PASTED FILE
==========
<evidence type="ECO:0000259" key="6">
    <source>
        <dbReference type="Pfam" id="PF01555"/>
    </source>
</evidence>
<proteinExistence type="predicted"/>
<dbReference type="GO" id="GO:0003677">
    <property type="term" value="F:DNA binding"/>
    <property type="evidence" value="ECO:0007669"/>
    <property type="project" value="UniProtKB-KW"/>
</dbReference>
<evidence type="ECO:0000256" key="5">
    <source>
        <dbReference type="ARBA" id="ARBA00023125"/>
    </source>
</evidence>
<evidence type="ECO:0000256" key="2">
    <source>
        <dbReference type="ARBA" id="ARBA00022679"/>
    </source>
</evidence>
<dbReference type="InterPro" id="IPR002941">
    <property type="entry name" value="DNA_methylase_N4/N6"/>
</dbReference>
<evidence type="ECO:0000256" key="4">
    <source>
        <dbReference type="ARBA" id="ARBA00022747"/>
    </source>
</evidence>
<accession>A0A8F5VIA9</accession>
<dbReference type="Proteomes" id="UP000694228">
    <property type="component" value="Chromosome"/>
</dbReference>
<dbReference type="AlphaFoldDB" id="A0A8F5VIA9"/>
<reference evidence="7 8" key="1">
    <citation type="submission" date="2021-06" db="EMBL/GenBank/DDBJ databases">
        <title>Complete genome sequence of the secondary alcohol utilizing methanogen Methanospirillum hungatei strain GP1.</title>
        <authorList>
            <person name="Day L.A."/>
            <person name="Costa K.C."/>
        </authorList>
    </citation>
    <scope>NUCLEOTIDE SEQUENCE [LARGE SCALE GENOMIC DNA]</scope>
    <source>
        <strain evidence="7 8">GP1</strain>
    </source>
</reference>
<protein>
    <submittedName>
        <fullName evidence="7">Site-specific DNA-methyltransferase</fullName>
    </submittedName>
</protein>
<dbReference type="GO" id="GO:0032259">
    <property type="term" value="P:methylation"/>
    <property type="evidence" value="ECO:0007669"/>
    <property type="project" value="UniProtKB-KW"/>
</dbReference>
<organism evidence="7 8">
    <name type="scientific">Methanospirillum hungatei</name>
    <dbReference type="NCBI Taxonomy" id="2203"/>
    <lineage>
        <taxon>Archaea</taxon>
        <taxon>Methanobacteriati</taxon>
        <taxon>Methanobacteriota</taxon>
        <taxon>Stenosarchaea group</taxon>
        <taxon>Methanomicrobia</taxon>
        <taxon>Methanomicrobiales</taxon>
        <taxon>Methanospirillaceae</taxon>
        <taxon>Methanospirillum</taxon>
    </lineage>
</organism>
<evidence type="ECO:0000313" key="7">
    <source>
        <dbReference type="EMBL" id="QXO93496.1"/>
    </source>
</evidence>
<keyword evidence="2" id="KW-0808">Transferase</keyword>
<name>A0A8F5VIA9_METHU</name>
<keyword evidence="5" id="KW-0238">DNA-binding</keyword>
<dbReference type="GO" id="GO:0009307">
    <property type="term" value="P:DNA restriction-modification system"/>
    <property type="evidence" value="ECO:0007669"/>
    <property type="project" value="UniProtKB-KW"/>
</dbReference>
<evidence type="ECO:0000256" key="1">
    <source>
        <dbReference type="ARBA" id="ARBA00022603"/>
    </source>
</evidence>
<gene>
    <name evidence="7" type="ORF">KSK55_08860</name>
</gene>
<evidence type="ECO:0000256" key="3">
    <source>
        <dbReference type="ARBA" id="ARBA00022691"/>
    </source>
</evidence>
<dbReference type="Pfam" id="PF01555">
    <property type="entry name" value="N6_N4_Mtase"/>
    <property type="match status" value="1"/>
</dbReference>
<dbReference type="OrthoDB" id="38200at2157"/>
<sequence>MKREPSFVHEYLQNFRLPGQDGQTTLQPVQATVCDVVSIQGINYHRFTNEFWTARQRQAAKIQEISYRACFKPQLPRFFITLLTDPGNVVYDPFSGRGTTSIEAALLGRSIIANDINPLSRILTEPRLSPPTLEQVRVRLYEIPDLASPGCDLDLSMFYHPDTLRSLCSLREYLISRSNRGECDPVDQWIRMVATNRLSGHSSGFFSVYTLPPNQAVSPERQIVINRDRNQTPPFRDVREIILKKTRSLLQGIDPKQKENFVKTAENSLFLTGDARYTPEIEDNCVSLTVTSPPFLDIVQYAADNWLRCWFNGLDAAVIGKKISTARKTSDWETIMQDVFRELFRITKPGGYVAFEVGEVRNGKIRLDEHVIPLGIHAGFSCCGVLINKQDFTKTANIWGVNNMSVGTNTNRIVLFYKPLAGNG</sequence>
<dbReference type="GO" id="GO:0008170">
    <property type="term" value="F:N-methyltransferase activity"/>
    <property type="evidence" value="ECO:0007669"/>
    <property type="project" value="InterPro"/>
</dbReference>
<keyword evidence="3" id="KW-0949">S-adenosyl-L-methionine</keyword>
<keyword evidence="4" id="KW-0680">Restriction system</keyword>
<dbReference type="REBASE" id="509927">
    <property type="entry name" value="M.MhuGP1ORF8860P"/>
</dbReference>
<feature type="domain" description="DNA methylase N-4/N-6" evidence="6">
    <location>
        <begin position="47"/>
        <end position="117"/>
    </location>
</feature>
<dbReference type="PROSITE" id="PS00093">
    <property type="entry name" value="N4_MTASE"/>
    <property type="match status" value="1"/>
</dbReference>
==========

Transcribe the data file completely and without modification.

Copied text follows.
<evidence type="ECO:0000259" key="6">
    <source>
        <dbReference type="Pfam" id="PF01555"/>
    </source>
</evidence>
<proteinExistence type="predicted"/>
<dbReference type="GO" id="GO:0003677">
    <property type="term" value="F:DNA binding"/>
    <property type="evidence" value="ECO:0007669"/>
    <property type="project" value="UniProtKB-KW"/>
</dbReference>
<evidence type="ECO:0000256" key="5">
    <source>
        <dbReference type="ARBA" id="ARBA00023125"/>
    </source>
</evidence>
<evidence type="ECO:0000256" key="2">
    <source>
        <dbReference type="ARBA" id="ARBA00022679"/>
    </source>
</evidence>
<dbReference type="InterPro" id="IPR002941">
    <property type="entry name" value="DNA_methylase_N4/N6"/>
</dbReference>
<evidence type="ECO:0000256" key="4">
    <source>
        <dbReference type="ARBA" id="ARBA00022747"/>
    </source>
</evidence>
<accession>A0A8F5VIA9</accession>
<dbReference type="Proteomes" id="UP000694228">
    <property type="component" value="Chromosome"/>
</dbReference>
<dbReference type="AlphaFoldDB" id="A0A8F5VIA9"/>
<reference evidence="7 8" key="1">
    <citation type="submission" date="2021-06" db="EMBL/GenBank/DDBJ databases">
        <title>Complete genome sequence of the secondary alcohol utilizing methanogen Methanospirillum hungatei strain GP1.</title>
        <authorList>
            <person name="Day L.A."/>
            <person name="Costa K.C."/>
        </authorList>
    </citation>
    <scope>NUCLEOTIDE SEQUENCE [LARGE SCALE GENOMIC DNA]</scope>
    <source>
        <strain evidence="7 8">GP1</strain>
    </source>
</reference>
<protein>
    <submittedName>
        <fullName evidence="7">Site-specific DNA-methyltransferase</fullName>
    </submittedName>
</protein>
<dbReference type="GO" id="GO:0032259">
    <property type="term" value="P:methylation"/>
    <property type="evidence" value="ECO:0007669"/>
    <property type="project" value="UniProtKB-KW"/>
</dbReference>
<organism evidence="7 8">
    <name type="scientific">Methanospirillum hungatei</name>
    <dbReference type="NCBI Taxonomy" id="2203"/>
    <lineage>
        <taxon>Archaea</taxon>
        <taxon>Methanobacteriati</taxon>
        <taxon>Methanobacteriota</taxon>
        <taxon>Stenosarchaea group</taxon>
        <taxon>Methanomicrobia</taxon>
        <taxon>Methanomicrobiales</taxon>
        <taxon>Methanospirillaceae</taxon>
        <taxon>Methanospirillum</taxon>
    </lineage>
</organism>
<evidence type="ECO:0000313" key="7">
    <source>
        <dbReference type="EMBL" id="QXO93496.1"/>
    </source>
</evidence>
<keyword evidence="2" id="KW-0808">Transferase</keyword>
<name>A0A8F5VIA9_METHU</name>
<keyword evidence="5" id="KW-0238">DNA-binding</keyword>
<dbReference type="GO" id="GO:0009307">
    <property type="term" value="P:DNA restriction-modification system"/>
    <property type="evidence" value="ECO:0007669"/>
    <property type="project" value="UniProtKB-KW"/>
</dbReference>
<evidence type="ECO:0000256" key="1">
    <source>
        <dbReference type="ARBA" id="ARBA00022603"/>
    </source>
</evidence>
<gene>
    <name evidence="7" type="ORF">KSK55_08860</name>
</gene>
<evidence type="ECO:0000256" key="3">
    <source>
        <dbReference type="ARBA" id="ARBA00022691"/>
    </source>
</evidence>
<dbReference type="Pfam" id="PF01555">
    <property type="entry name" value="N6_N4_Mtase"/>
    <property type="match status" value="1"/>
</dbReference>
<dbReference type="OrthoDB" id="38200at2157"/>
<sequence>MKREPSFVHEYLQNFRLPGQDGQTTLQPVQATVCDVVSIQGINYHRFTNEFWTARQRQAAKIQEISYRACFKPQLPRFFITLLTDPGNVVYDPFSGRGTTSIEAALLGRSIIANDINPLSRILTEPRLSPPTLEQVRVRLYEIPDLASPGCDLDLSMFYHPDTLRSLCSLREYLISRSNRGECDPVDQWIRMVATNRLSGHSSGFFSVYTLPPNQAVSPERQIVINRDRNQTPPFRDVREIILKKTRSLLQGIDPKQKENFVKTAENSLFLTGDARYTPEIEDNCVSLTVTSPPFLDIVQYAADNWLRCWFNGLDAAVIGKKISTARKTSDWETIMQDVFRELFRITKPGGYVAFEVGEVRNGKIRLDEHVIPLGIHAGFSCCGVLINKQDFTKTANIWGVNNMSVGTNTNRIVLFYKPLAGNG</sequence>
<dbReference type="GO" id="GO:0008170">
    <property type="term" value="F:N-methyltransferase activity"/>
    <property type="evidence" value="ECO:0007669"/>
    <property type="project" value="InterPro"/>
</dbReference>
<keyword evidence="3" id="KW-0949">S-adenosyl-L-methionine</keyword>
<keyword evidence="4" id="KW-0680">Restriction system</keyword>
<dbReference type="REBASE" id="509927">
    <property type="entry name" value="M.MhuGP1ORF8860P"/>
</dbReference>
<feature type="domain" description="DNA methylase N-4/N-6" evidence="6">
    <location>
        <begin position="47"/>
        <end position="117"/>
    </location>
</feature>
<dbReference type="PROSITE" id="PS00093">
    <property type="entry name" value="N4_MTASE"/>
    <property type="match status" value="1"/>
</dbReference>